Wednesday, March 9, 2011

"Make In Us New And Contrite Hearts"

Almighty and everlasting God, you hate nothing you have made 
and forgive the sins of all who are penitent: 
Create and make in us new and contrite hearts, that we, 
worthily lamenting our sins and acknowledging our wretchedness, 
may obtain of you, the God of all mercy, perfect remission and forgiveness; 
through Jesus Christ our Lord, who lives and reigns with you and the Holy Spirit, 
one God, for ever and ever. Amen.

"You are dust, and to dust you will return." With this ancient formula, heard by Christians all over the world on Ash Wednesday as the sign of the cross is traced in ashes on their foreheads, we begin Lent. This symbolic act is both a solemn reminder of our being marked in Baptism "as Christ's own, forever", as well as an invitation to renewal. Ash Wednesday and, indeed, the whole Lenten season is a special time of repentance. Repentance, however, isn't some sick form of regret about past mistakes. Jesus, at the outset of his public ministry, preached: "Repent, for the reign of God has come". The Greek word for repentance literally means a change of mind, of heart, a change of spiritual presence in the heart. In Baptism we began to live in Christ, as Paul says. Jesus hints that to live in him is to be part of and to live in within the reign of God, for he says "The reign of God is within you." You and I know that we need to be called back continually to change our minds, our hearts, and to live within the reign, the presence of Jesus the Christ. 

Hopefully, this Lent will be a special season and time for us together to discover or rediscover the presence and peace of Jesus in our lives. The beloved prayer of St. Francis of Assisi (BCP, p. 833) expresses this theme so well, and can be a particular help to focus our thoughts during Lent.

One of Lent's traditional disciplines and the chief way in which we come to find God's presence and peace is to pray for it. We pray for all sorts of things: a sick relative, a dying friend, for inspiration on an exam, for the relief of suffering people throughout the world. St. Francis reminds us that, above all, in praying we need to pray for God. The focus of prayer isn't asking God for something, but asking that God be there, that God be present, in everything. Augustine of Hippo, a thousand years before  Francis, had exclaimed: "You have made us for yourself, O God, and our hearts are restless until they rest in you." Andrew Weyermann says, "We have a spirit that curves us into ourselves so that our every want becomes an insatiable need." We feel all sorts of compelling urges: to put ourselves first; to outdo any who oppose us or differ with us; for power and possession; to be needed. Even, and perhaps especially, when all those emptinesses have been filled and satisfied, at least momentarily, we still find ourselves reaching out for something more to ease the void and loneliness. But how do we ask for it? How do we pray? "We do not know how we ought to pray," Paul says.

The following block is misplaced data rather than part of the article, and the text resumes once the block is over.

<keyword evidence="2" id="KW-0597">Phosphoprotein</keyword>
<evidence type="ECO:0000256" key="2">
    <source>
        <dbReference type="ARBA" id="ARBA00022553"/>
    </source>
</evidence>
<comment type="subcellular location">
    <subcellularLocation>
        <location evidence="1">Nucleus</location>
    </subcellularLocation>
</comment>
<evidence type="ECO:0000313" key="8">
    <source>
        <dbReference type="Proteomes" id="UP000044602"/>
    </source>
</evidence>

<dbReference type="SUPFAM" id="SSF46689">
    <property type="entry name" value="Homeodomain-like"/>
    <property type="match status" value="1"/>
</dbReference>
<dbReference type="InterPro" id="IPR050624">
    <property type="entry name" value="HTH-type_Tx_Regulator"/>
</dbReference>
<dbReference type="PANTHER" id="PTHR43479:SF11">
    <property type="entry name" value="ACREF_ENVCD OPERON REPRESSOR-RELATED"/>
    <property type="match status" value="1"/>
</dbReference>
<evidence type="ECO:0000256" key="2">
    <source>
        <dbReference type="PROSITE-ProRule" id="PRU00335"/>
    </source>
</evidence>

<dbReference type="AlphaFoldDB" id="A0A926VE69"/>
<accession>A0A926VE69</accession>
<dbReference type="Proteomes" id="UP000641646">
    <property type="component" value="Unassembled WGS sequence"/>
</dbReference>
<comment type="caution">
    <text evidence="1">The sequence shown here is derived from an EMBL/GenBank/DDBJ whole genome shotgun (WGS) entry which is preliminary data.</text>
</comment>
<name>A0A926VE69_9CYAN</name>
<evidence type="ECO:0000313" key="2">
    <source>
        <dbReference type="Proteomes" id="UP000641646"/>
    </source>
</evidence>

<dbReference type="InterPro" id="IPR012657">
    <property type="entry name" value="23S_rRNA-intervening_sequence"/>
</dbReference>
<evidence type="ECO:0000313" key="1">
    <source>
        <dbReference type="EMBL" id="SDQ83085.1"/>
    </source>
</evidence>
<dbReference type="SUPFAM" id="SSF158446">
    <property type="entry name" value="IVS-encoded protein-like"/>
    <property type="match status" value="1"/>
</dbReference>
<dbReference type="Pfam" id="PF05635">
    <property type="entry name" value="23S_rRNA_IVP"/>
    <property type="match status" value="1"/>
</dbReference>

As we journey through Lent, then, anticipating the joyous celebration of Jesus' Resurrection, we let the Holy Spirit of God and Jesus plead for us in groans which words can't express. We pray for a special measure of his presence: "Lord, make me an instrument of your peace.
In praying thus, we ask two things: 1) "Make me in your presence. We've often used and heard these words "make me" as words of defiance, as a declaration of a war of wills. But in praying to our gracious Father, the words "make me" take on a new meaning. They express our choosing to hand ourselves over to God's presence, to allow ourselves to be created anew. Paul discovered such rebirth in the presence of the Risen Christ on the way to Damascus. For Francis, God's renewing presence took the form of a loathsome leper whom he nevertheless embraced. In Baptism each of us has become a new creation in God's presence. Each time we turn back to God and change our hearts, God stands with us, present, there. "Make me, Lord -- create me anew." 2) "Use me for your presence." No one likes to be "used", in the sense of catering to someone else's needs and desires, and being taken advantage of. Yet there's a sense in which we need and choose to be used for God's purposes. "Make me an instrument of your peace." It's similar to the player on the bench who asks the coach, "Use me." All of us need the assurance that we and our life count for something, that we're here for a reason. Paul expresses the reason thus: "God...through Christ...has given us the ministry of reconciliation...We are ambassadors for Christ..." We're bearers of the message of his presence and peace to all who come into our lives. Perhaps we can resonate with the thoughts of Thomas Merton's poem, The Candlemas Procession, as we embark upon our Lenten renewal:

Look kindly, Jesus, where we come,
New Simeons, to kindle,
Each at Your infant sacrifice his own life's candle.

And when Your flame turns into many tongues,
See how the One is multiplied, among us, hundreds!
And goes among the humble, and consoles our sinful kindred.

...Nor burn we now with brown and smoking flames, but bright
Until our sacrifice is done,
(By which not we, but You are known)
And then, returning to our Father, one by one
Give back our lives like wise and waxen lights.


No comments: